Plan for the future

If your freelancing is a long-term thing, you need to think about the future. You might be used to having a nice employer provide you with a pension, but that is not something that happens for those out of the realm of employed work (because any current pensioner will tell you that the state pension on it’s own will barely cover a thing). There are loads of pensions you could set up so that you can keep saving for the future, but do remember to pay into it.

Don’t forget you can take other jobs

If you’re working with one main client, it’s easy to forget that you’re a badass freelance type now, and can therefore take on as much work as you please. Of course, you shouldn’t take on more than you can cope with, but your clients can’t complain about you doing extra work for other companies like your old boss might have done.

Freelancing is a changing beast but, like we already mentioned, it’s an awesome way to gain some independence. Keep an eye on your money, and be a little bit sensible from time to time (Boring, we know) and it could be lifechanging.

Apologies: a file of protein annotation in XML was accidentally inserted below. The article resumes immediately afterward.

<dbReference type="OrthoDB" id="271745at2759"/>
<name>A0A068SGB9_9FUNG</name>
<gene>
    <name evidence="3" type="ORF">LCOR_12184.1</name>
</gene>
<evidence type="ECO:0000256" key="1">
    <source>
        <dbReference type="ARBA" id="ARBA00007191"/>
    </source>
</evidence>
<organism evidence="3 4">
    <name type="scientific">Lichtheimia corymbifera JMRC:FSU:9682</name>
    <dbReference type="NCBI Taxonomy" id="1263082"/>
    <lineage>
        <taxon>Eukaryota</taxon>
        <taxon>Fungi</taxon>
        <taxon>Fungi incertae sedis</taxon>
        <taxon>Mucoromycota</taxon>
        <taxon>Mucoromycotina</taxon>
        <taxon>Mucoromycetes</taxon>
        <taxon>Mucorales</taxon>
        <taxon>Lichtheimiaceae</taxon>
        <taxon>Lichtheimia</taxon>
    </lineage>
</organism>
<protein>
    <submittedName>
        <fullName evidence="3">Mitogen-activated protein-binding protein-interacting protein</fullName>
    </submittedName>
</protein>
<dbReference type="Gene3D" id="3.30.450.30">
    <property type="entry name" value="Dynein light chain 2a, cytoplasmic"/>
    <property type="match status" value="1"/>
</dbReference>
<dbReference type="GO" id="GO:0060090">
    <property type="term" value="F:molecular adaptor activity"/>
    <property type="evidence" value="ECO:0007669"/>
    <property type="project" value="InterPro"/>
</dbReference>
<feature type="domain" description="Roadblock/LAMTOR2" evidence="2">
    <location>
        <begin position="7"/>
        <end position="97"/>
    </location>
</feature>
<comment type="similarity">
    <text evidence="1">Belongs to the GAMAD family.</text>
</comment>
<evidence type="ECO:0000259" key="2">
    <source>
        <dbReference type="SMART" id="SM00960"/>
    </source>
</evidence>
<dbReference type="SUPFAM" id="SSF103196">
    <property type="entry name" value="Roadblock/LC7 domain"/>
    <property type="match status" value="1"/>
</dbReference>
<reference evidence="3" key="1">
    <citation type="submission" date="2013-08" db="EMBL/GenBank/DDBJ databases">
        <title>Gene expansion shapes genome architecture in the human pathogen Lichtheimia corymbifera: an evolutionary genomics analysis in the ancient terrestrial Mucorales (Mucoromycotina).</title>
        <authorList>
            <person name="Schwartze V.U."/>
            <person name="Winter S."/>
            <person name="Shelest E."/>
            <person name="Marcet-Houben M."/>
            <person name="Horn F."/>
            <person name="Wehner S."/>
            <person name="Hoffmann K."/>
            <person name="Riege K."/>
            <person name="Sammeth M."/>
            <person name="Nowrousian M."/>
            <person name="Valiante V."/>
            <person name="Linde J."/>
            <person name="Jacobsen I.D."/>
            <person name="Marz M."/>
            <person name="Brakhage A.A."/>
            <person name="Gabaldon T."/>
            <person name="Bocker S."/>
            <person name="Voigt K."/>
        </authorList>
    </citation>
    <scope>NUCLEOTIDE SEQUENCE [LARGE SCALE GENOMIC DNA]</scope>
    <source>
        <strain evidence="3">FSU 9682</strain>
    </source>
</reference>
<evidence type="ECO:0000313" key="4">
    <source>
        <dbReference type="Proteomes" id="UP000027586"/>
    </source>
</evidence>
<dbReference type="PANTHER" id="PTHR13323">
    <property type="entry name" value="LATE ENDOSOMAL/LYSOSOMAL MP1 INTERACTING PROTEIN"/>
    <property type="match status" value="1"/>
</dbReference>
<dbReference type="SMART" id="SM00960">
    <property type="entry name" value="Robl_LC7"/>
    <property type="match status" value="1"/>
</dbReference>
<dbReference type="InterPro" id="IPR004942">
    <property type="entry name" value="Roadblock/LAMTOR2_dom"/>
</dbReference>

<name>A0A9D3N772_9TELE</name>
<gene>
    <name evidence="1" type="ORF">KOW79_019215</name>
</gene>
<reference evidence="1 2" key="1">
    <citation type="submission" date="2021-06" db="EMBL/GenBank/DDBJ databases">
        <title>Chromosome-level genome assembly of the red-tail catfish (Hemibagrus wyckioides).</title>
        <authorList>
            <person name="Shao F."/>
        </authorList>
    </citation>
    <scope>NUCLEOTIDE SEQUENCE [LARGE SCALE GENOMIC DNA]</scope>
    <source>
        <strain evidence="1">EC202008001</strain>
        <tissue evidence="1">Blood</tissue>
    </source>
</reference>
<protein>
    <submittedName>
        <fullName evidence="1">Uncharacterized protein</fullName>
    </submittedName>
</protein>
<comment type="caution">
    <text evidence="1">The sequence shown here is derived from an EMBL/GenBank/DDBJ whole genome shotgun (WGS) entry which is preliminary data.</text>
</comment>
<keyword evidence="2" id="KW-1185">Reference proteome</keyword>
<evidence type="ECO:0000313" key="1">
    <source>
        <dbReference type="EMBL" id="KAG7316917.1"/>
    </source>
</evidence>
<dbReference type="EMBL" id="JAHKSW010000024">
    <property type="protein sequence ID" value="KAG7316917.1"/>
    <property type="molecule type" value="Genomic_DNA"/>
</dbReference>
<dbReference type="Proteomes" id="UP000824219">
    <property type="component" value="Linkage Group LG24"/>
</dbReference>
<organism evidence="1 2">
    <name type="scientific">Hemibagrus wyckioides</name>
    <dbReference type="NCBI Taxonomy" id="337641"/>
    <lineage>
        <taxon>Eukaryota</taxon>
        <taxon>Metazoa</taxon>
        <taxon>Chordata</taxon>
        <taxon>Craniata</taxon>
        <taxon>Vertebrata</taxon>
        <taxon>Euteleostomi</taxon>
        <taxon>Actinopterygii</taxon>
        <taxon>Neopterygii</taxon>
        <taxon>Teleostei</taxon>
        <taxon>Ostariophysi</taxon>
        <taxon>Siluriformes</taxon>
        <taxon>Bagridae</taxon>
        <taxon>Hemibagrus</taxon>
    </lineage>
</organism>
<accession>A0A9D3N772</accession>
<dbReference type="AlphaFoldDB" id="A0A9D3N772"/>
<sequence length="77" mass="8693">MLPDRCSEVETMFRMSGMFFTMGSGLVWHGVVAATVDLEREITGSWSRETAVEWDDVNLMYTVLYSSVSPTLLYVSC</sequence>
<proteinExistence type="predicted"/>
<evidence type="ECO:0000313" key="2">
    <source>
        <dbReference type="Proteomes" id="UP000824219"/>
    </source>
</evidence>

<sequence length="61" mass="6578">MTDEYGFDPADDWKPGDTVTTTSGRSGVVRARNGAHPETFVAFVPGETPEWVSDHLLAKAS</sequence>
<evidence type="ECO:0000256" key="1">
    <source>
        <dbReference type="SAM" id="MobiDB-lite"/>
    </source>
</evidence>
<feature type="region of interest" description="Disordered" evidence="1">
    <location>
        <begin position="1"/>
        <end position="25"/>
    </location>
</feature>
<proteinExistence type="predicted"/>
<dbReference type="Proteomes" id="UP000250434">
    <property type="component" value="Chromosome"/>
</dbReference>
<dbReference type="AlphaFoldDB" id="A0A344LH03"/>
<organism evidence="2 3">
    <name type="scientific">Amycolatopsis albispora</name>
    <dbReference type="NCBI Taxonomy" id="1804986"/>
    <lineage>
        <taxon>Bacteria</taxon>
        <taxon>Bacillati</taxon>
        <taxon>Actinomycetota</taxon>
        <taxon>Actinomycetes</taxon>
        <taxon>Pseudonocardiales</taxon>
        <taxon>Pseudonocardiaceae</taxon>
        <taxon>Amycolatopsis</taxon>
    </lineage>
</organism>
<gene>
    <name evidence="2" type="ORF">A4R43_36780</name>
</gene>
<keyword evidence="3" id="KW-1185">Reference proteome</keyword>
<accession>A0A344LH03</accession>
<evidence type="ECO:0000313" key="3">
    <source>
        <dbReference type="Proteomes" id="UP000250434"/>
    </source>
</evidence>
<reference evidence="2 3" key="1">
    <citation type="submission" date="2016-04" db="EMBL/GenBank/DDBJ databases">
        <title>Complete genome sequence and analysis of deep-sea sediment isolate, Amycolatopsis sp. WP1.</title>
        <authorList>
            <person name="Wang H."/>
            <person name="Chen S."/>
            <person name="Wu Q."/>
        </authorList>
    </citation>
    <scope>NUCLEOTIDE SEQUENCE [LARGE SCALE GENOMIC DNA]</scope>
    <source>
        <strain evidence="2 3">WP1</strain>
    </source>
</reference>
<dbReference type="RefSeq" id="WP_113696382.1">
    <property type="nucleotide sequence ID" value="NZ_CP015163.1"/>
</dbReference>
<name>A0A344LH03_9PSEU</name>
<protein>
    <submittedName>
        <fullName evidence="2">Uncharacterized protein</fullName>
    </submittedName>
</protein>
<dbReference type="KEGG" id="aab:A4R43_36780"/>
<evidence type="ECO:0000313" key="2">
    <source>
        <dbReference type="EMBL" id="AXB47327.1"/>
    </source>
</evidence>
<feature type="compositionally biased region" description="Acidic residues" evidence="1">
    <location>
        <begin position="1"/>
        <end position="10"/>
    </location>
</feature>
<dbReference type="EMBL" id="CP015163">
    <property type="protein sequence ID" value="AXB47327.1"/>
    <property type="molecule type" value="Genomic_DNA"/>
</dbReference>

The awesome thing about freelance jobs is that there’s no application process. You don’t need to wait for permission to start calling yourself a writer, or a designer, or even that vaguest of titles – a consultant. It’s a perfect way to make some extra income, or to take the first step towards a new career. Of course, freelancing is a lot easier if you’ve actually got some money coming in. So where should you begin looking to find your first job?

Freelancer-specific websites

Sites like Freelancer and People Per Hour provide a place for freelancers to connect with potential customers. Generally, you create a listing that details the services you offer and the prices you expect, and clients will list what they’re looking for. It’s a great place to gather information about what’s out there, who your competition is, and what the going rate is. The downside is that if you’re newly self-employed you might find people with more experience competing for the same jobs.


It might not be the first place you think of looking, but there are definitely job opportunities on Twitter. Learn any hashtags used in your specific industry and join the conversation. Even if you don’t get direct offers of work it’s still a great place to prove yourself to be the expect we know you are about your chosen industry.